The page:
"The Sidewinder Public Library was a small, retiring building one block down from the town's business area. It was a modest, vine-covered building, and the wide concrete walk up to the door was lined with the corpses of last summer's flowers." -Stephen King The Shining
As a writer and editor I frequently write the same things in margin notes in both my work and in others' work. The usual, "show don't tell," "cut out unnecessary words," and "repeat information," of course show up. There's another I seem to bring up a lot, though. I frequently say, "use metaphors that fit the theme."
What does this mean? It means making an intentional choice in your metaphors. That umbrella your character is carrying may be the color of sunshine, but perhaps mustard fits your story better? Or maybe it's the same color as the dehydrated chicken he is going to eat when he gets on that spaceship? Get the idea?
Metaphors are more than just descriptors, but should be used to further develop your story. To create an atmosphere, foreshadowing, or develop character.
The Stephen King quote above is from relatively early on in the novel, but it's a perfect example of this. At this point in the novel things aren't creepy yet, the hedges are still dormant, no one is chasing anyone through an empty hotel yet. But he describes the flowers not as "dried" but as "corpses." That's a pretty specific and intentional word.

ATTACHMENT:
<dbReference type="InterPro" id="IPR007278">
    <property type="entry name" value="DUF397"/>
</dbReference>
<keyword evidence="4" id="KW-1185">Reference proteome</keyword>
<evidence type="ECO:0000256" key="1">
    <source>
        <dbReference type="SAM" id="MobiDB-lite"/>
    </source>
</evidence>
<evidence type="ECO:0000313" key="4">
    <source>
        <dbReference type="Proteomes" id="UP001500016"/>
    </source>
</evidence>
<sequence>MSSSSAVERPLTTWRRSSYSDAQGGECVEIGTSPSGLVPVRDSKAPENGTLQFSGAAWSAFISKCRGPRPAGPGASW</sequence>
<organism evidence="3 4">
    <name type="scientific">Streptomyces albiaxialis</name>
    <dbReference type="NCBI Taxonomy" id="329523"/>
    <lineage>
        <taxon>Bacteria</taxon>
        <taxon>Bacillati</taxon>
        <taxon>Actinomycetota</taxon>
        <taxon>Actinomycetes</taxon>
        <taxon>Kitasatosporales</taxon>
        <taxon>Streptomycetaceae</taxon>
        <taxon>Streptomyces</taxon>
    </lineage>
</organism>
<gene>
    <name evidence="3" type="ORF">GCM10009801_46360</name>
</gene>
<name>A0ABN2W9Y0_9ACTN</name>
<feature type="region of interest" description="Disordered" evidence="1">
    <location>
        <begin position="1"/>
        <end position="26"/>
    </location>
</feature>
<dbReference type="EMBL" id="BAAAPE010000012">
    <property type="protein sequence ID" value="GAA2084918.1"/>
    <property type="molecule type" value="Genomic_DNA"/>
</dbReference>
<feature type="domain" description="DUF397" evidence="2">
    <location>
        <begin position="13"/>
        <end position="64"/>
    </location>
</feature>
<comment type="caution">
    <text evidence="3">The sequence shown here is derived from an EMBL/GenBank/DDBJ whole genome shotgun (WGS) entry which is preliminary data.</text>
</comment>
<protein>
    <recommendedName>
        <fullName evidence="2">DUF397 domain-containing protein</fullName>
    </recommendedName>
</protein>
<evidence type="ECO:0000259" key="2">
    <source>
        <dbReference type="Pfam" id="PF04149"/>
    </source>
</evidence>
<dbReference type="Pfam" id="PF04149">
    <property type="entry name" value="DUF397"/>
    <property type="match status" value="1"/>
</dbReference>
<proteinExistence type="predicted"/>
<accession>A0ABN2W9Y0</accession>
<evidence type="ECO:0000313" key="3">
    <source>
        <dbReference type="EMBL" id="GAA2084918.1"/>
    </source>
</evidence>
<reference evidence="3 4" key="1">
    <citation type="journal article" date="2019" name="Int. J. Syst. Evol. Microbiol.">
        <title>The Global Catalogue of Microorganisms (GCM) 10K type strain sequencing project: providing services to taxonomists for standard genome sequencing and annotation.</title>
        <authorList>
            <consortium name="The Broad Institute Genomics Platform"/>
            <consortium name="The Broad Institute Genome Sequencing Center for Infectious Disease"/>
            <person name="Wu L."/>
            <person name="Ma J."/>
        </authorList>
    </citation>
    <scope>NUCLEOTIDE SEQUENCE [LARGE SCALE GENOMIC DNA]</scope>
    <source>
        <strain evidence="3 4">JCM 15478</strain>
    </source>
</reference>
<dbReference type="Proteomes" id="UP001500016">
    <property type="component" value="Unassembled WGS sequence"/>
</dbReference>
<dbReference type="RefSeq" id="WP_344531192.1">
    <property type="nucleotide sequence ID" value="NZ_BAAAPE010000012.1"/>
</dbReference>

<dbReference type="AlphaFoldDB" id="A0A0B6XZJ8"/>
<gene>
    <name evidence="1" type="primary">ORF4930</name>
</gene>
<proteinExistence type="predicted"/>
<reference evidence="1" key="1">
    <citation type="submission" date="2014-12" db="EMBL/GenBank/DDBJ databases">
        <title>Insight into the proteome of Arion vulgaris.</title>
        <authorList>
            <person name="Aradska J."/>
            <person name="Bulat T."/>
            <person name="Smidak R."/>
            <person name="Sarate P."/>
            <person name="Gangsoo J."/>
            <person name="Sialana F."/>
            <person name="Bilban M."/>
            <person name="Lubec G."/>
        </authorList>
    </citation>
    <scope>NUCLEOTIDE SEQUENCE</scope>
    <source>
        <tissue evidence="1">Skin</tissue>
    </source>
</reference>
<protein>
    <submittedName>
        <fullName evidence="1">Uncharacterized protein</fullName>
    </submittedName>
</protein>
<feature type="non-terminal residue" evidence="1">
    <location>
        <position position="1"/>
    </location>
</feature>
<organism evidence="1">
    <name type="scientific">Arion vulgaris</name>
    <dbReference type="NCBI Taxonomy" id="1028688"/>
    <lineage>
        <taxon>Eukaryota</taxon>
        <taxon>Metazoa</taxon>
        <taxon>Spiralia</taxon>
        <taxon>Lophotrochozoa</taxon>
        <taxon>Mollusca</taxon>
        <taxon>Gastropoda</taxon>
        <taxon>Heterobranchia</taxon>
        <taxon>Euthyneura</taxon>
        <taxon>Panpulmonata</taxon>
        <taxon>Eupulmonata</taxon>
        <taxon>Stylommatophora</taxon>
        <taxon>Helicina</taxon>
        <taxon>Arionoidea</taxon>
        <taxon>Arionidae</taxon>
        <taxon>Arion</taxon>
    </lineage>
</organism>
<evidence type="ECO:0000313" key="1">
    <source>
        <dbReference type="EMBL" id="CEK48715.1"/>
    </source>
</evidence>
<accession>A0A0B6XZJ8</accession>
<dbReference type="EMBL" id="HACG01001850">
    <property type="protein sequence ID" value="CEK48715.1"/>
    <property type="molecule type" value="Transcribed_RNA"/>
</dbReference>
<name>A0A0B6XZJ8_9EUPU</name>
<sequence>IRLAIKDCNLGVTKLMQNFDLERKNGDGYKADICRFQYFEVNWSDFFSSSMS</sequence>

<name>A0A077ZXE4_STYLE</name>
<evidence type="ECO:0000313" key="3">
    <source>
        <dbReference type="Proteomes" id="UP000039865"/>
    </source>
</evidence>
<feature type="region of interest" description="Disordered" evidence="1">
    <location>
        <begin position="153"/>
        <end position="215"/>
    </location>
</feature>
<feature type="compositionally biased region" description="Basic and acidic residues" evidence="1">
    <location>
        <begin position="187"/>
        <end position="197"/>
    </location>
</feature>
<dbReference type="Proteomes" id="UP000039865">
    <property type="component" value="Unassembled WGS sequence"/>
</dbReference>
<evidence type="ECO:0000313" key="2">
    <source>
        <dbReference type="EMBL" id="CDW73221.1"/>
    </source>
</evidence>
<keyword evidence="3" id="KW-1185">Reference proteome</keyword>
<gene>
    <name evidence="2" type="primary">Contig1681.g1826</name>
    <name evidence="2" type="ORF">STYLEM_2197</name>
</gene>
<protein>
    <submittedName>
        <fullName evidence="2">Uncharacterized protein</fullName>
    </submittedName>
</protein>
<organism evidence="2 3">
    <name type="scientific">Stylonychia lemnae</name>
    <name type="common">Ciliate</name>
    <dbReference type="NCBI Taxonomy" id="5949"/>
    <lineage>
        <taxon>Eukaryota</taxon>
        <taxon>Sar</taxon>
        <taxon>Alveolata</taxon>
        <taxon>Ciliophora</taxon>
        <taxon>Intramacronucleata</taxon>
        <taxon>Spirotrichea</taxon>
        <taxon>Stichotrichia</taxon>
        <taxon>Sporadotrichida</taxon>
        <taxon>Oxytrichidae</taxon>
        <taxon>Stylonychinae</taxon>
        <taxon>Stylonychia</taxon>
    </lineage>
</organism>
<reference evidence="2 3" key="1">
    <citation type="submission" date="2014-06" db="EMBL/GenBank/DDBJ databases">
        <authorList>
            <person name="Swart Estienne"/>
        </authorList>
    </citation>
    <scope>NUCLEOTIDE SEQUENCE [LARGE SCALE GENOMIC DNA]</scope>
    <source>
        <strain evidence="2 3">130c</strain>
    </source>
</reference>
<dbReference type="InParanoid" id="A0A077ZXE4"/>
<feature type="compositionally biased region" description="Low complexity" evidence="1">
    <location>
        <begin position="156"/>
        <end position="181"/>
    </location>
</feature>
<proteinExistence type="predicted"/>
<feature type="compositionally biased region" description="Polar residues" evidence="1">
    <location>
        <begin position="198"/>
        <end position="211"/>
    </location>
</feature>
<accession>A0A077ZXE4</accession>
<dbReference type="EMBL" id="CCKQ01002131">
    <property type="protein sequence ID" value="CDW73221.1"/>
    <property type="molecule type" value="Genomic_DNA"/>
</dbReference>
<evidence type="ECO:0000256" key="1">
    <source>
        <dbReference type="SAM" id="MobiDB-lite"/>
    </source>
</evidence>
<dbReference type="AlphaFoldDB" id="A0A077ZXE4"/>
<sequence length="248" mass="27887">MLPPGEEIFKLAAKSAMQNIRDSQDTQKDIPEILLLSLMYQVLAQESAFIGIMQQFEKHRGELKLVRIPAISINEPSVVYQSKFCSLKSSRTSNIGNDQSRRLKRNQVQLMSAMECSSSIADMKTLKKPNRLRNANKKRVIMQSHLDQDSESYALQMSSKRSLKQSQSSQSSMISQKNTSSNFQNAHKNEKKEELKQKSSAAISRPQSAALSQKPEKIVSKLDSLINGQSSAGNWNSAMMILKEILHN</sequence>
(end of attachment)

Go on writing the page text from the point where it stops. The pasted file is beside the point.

This is a writing technique that comes out in those dreaded rewrites and edits, and it's importance is all too often overlooked in my opinion, so I wanted to share it and discuss other examples with you.
Now, this is where I need you. I want to write more of these little tips and tidbits with examples from books I read and love, so give me some questions. What do you struggle with in your writing? What do you want to know?